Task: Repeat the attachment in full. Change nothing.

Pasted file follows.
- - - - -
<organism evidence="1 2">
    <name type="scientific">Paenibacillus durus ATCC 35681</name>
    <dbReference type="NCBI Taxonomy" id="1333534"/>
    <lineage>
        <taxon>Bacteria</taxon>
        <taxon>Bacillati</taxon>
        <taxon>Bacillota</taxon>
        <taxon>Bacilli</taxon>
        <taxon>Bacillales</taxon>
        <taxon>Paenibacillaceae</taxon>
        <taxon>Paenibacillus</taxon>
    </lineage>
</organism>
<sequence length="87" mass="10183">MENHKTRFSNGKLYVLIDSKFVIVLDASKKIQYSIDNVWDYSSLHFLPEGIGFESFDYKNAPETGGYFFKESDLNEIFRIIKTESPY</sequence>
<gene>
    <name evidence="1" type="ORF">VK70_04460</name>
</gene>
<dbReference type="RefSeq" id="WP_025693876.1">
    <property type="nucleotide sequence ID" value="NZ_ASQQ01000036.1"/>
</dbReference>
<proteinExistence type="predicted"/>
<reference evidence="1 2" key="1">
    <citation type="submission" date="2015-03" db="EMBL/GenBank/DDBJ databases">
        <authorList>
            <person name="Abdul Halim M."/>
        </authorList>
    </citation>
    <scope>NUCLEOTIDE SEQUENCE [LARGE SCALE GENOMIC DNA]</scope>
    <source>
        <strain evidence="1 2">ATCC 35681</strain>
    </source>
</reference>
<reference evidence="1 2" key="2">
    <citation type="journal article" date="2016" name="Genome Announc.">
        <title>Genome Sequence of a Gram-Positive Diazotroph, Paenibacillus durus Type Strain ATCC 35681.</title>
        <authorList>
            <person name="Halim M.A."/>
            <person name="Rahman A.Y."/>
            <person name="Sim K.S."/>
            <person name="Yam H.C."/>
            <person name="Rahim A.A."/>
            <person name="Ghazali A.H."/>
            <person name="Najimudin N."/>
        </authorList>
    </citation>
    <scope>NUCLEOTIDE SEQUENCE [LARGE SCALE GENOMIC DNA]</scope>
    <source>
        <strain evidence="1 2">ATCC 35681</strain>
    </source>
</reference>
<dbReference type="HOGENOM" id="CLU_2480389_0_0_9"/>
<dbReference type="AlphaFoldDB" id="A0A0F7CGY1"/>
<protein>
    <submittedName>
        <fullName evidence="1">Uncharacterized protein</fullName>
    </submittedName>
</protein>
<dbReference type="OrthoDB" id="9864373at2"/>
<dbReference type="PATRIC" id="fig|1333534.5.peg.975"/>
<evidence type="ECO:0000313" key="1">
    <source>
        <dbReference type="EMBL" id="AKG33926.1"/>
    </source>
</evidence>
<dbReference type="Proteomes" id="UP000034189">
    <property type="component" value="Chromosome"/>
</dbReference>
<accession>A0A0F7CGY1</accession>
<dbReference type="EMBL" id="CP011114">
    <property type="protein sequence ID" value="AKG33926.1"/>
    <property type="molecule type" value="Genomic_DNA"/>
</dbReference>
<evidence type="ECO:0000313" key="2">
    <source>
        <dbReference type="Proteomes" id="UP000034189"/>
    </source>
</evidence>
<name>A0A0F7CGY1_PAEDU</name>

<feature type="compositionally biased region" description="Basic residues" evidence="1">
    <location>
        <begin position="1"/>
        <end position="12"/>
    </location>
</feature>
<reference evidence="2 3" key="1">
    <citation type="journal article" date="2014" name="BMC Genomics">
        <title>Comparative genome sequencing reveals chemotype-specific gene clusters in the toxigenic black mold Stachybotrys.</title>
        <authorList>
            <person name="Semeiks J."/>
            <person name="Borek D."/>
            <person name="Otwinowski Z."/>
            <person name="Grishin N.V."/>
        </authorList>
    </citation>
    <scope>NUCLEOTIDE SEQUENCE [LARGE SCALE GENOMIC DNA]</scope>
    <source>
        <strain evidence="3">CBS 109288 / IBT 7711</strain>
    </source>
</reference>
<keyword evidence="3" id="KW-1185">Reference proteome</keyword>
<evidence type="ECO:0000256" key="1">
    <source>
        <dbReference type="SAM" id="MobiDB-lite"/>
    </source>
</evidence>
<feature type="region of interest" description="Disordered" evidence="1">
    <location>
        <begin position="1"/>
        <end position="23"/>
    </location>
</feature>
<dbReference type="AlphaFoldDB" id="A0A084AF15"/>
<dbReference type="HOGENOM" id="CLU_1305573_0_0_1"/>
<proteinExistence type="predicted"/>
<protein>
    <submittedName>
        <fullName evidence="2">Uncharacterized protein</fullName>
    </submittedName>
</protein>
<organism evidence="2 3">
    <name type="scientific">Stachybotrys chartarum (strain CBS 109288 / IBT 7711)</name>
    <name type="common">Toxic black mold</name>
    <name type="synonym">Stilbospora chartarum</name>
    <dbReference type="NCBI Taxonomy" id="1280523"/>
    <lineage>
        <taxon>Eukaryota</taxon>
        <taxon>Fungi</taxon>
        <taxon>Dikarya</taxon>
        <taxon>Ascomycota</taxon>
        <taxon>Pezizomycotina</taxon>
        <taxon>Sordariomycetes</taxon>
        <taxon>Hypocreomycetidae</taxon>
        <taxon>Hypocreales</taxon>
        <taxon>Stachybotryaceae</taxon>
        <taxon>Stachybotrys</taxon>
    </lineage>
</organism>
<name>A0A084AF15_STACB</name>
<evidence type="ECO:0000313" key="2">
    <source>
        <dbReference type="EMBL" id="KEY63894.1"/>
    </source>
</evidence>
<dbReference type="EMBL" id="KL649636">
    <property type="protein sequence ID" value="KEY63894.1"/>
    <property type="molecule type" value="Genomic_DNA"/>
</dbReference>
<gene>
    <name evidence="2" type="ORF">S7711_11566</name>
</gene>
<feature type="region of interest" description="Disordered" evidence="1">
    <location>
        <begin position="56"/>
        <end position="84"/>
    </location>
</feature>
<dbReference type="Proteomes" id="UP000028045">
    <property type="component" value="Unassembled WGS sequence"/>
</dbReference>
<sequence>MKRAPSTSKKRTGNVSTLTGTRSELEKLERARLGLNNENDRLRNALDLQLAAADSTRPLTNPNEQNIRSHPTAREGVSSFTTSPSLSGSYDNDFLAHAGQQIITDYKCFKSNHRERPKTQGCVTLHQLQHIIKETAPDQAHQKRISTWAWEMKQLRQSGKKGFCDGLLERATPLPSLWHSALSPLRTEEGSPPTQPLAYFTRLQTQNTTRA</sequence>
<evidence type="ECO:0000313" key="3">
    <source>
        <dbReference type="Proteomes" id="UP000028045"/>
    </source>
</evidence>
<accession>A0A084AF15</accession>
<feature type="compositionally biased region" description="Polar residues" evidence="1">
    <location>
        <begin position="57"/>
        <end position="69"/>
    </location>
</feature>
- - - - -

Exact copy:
<organism evidence="1 2">
    <name type="scientific">Paenibacillus durus ATCC 35681</name>
    <dbReference type="NCBI Taxonomy" id="1333534"/>
    <lineage>
        <taxon>Bacteria</taxon>
        <taxon>Bacillati</taxon>
        <taxon>Bacillota</taxon>
        <taxon>Bacilli</taxon>
        <taxon>Bacillales</taxon>
        <taxon>Paenibacillaceae</taxon>
        <taxon>Paenibacillus</taxon>
    </lineage>
</organism>
<sequence length="87" mass="10183">MENHKTRFSNGKLYVLIDSKFVIVLDASKKIQYSIDNVWDYSSLHFLPEGIGFESFDYKNAPETGGYFFKESDLNEIFRIIKTESPY</sequence>
<gene>
    <name evidence="1" type="ORF">VK70_04460</name>
</gene>
<dbReference type="RefSeq" id="WP_025693876.1">
    <property type="nucleotide sequence ID" value="NZ_ASQQ01000036.1"/>
</dbReference>
<proteinExistence type="predicted"/>
<reference evidence="1 2" key="1">
    <citation type="submission" date="2015-03" db="EMBL/GenBank/DDBJ databases">
        <authorList>
            <person name="Abdul Halim M."/>
        </authorList>
    </citation>
    <scope>NUCLEOTIDE SEQUENCE [LARGE SCALE GENOMIC DNA]</scope>
    <source>
        <strain evidence="1 2">ATCC 35681</strain>
    </source>
</reference>
<reference evidence="1 2" key="2">
    <citation type="journal article" date="2016" name="Genome Announc.">
        <title>Genome Sequence of a Gram-Positive Diazotroph, Paenibacillus durus Type Strain ATCC 35681.</title>
        <authorList>
            <person name="Halim M.A."/>
            <person name="Rahman A.Y."/>
            <person name="Sim K.S."/>
            <person name="Yam H.C."/>
            <person name="Rahim A.A."/>
            <person name="Ghazali A.H."/>
            <person name="Najimudin N."/>
        </authorList>
    </citation>
    <scope>NUCLEOTIDE SEQUENCE [LARGE SCALE GENOMIC DNA]</scope>
    <source>
        <strain evidence="1 2">ATCC 35681</strain>
    </source>
</reference>
<dbReference type="HOGENOM" id="CLU_2480389_0_0_9"/>
<dbReference type="AlphaFoldDB" id="A0A0F7CGY1"/>
<protein>
    <submittedName>
        <fullName evidence="1">Uncharacterized protein</fullName>
    </submittedName>
</protein>
<dbReference type="OrthoDB" id="9864373at2"/>
<dbReference type="PATRIC" id="fig|1333534.5.peg.975"/>
<evidence type="ECO:0000313" key="1">
    <source>
        <dbReference type="EMBL" id="AKG33926.1"/>
    </source>
</evidence>
<dbReference type="Proteomes" id="UP000034189">
    <property type="component" value="Chromosome"/>
</dbReference>
<accession>A0A0F7CGY1</accession>
<dbReference type="EMBL" id="CP011114">
    <property type="protein sequence ID" value="AKG33926.1"/>
    <property type="molecule type" value="Genomic_DNA"/>
</dbReference>
<evidence type="ECO:0000313" key="2">
    <source>
        <dbReference type="Proteomes" id="UP000034189"/>
    </source>
</evidence>
<name>A0A0F7CGY1_PAEDU</name>

<feature type="compositionally biased region" description="Basic residues" evidence="1">
    <location>
        <begin position="1"/>
        <end position="12"/>
    </location>
</feature>
<reference evidence="2 3" key="1">
    <citation type="journal article" date="2014" name="BMC Genomics">
        <title>Comparative genome sequencing reveals chemotype-specific gene clusters in the toxigenic black mold Stachybotrys.</title>
        <authorList>
            <person name="Semeiks J."/>
            <person name="Borek D."/>
            <person name="Otwinowski Z."/>
            <person name="Grishin N.V."/>
        </authorList>
    </citation>
    <scope>NUCLEOTIDE SEQUENCE [LARGE SCALE GENOMIC DNA]</scope>
    <source>
        <strain evidence="3">CBS 109288 / IBT 7711</strain>
    </source>
</reference>
<keyword evidence="3" id="KW-1185">Reference proteome</keyword>
<evidence type="ECO:0000256" key="1">
    <source>
        <dbReference type="SAM" id="MobiDB-lite"/>
    </source>
</evidence>
<feature type="region of interest" description="Disordered" evidence="1">
    <location>
        <begin position="1"/>
        <end position="23"/>
    </location>
</feature>
<dbReference type="AlphaFoldDB" id="A0A084AF15"/>
<dbReference type="HOGENOM" id="CLU_1305573_0_0_1"/>
<proteinExistence type="predicted"/>
<protein>
    <submittedName>
        <fullName evidence="2">Uncharacterized protein</fullName>
    </submittedName>
</protein>
<organism evidence="2 3">
    <name type="scientific">Stachybotrys chartarum (strain CBS 109288 / IBT 7711)</name>
    <name type="common">Toxic black mold</name>
    <name type="synonym">Stilbospora chartarum</name>
    <dbReference type="NCBI Taxonomy" id="1280523"/>
    <lineage>
        <taxon>Eukaryota</taxon>
        <taxon>Fungi</taxon>
        <taxon>Dikarya</taxon>
        <taxon>Ascomycota</taxon>
        <taxon>Pezizomycotina</taxon>
        <taxon>Sordariomycetes</taxon>
        <taxon>Hypocreomycetidae</taxon>
        <taxon>Hypocreales</taxon>
        <taxon>Stachybotryaceae</taxon>
        <taxon>Stachybotrys</taxon>
    </lineage>
</organism>
<name>A0A084AF15_STACB</name>
<evidence type="ECO:0000313" key="2">
    <source>
        <dbReference type="EMBL" id="KEY63894.1"/>
    </source>
</evidence>
<dbReference type="EMBL" id="KL649636">
    <property type="protein sequence ID" value="KEY63894.1"/>
    <property type="molecule type" value="Genomic_DNA"/>
</dbReference>
<gene>
    <name evidence="2" type="ORF">S7711_11566</name>
</gene>
<feature type="region of interest" description="Disordered" evidence="1">
    <location>
        <begin position="56"/>
        <end position="84"/>
    </location>
</feature>
<dbReference type="Proteomes" id="UP000028045">
    <property type="component" value="Unassembled WGS sequence"/>
</dbReference>
<sequence>MKRAPSTSKKRTGNVSTLTGTRSELEKLERARLGLNNENDRLRNALDLQLAAADSTRPLTNPNEQNIRSHPTAREGVSSFTTSPSLSGSYDNDFLAHAGQQIITDYKCFKSNHRERPKTQGCVTLHQLQHIIKETAPDQAHQKRISTWAWEMKQLRQSGKKGFCDGLLERATPLPSLWHSALSPLRTEEGSPPTQPLAYFTRLQTQNTTRA</sequence>
<evidence type="ECO:0000313" key="3">
    <source>
        <dbReference type="Proteomes" id="UP000028045"/>
    </source>
</evidence>
<accession>A0A084AF15</accession>
<feature type="compositionally biased region" description="Polar residues" evidence="1">
    <location>
        <begin position="57"/>
        <end position="69"/>
    </location>
</feature>